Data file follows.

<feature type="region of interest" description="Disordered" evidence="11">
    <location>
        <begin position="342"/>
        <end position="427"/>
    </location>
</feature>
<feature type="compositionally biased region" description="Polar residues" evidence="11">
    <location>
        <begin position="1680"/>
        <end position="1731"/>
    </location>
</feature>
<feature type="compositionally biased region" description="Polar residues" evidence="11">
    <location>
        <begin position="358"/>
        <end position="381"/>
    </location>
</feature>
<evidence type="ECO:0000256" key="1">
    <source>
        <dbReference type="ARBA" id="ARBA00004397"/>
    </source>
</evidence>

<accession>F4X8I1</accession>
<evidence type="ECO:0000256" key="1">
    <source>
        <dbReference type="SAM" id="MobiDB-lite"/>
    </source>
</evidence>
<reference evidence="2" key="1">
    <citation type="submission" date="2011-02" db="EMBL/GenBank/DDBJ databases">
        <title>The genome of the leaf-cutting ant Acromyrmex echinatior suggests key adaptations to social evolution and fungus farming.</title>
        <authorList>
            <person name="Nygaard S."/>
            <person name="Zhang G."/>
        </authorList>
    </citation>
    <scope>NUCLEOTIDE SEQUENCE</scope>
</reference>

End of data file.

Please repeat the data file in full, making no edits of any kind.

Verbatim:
<feature type="region of interest" description="Disordered" evidence="11">
    <location>
        <begin position="342"/>
        <end position="427"/>
    </location>
</feature>
<feature type="compositionally biased region" description="Polar residues" evidence="11">
    <location>
        <begin position="1680"/>
        <end position="1731"/>
    </location>
</feature>
<feature type="compositionally biased region" description="Polar residues" evidence="11">
    <location>
        <begin position="358"/>
        <end position="381"/>
    </location>
</feature>
<evidence type="ECO:0000256" key="1">
    <source>
        <dbReference type="ARBA" id="ARBA00004397"/>
    </source>
</evidence>

<accession>F4X8I1</accession>
<evidence type="ECO:0000256" key="1">
    <source>
        <dbReference type="SAM" id="MobiDB-lite"/>
    </source>
</evidence>
<reference evidence="2" key="1">
    <citation type="submission" date="2011-02" db="EMBL/GenBank/DDBJ databases">
        <title>The genome of the leaf-cutting ant Acromyrmex echinatior suggests key adaptations to social evolution and fungus farming.</title>
        <authorList>
            <person name="Nygaard S."/>
            <person name="Zhang G."/>
        </authorList>
    </citation>
    <scope>NUCLEOTIDE SEQUENCE</scope>
</reference>